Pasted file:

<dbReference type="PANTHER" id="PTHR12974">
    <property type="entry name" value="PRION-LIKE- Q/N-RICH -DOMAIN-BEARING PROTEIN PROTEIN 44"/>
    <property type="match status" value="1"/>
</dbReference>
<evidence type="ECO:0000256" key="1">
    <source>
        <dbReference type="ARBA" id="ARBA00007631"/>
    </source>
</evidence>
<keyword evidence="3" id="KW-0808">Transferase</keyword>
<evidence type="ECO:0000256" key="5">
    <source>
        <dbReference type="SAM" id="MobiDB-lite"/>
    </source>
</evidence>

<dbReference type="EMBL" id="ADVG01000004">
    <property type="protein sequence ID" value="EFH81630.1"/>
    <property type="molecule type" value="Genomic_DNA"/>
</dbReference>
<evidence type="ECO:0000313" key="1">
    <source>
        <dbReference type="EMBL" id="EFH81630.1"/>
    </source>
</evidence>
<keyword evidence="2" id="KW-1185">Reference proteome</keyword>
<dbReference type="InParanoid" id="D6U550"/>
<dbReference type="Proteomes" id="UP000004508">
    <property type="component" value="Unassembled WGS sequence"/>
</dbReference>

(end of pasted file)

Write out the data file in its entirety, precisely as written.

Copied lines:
<dbReference type="PANTHER" id="PTHR12974">
    <property type="entry name" value="PRION-LIKE- Q/N-RICH -DOMAIN-BEARING PROTEIN PROTEIN 44"/>
    <property type="match status" value="1"/>
</dbReference>
<evidence type="ECO:0000256" key="1">
    <source>
        <dbReference type="ARBA" id="ARBA00007631"/>
    </source>
</evidence>
<keyword evidence="3" id="KW-0808">Transferase</keyword>
<evidence type="ECO:0000256" key="5">
    <source>
        <dbReference type="SAM" id="MobiDB-lite"/>
    </source>
</evidence>

<dbReference type="EMBL" id="ADVG01000004">
    <property type="protein sequence ID" value="EFH81630.1"/>
    <property type="molecule type" value="Genomic_DNA"/>
</dbReference>
<evidence type="ECO:0000313" key="1">
    <source>
        <dbReference type="EMBL" id="EFH81630.1"/>
    </source>
</evidence>
<keyword evidence="2" id="KW-1185">Reference proteome</keyword>
<dbReference type="InParanoid" id="D6U550"/>
<dbReference type="Proteomes" id="UP000004508">
    <property type="component" value="Unassembled WGS sequence"/>
</dbReference>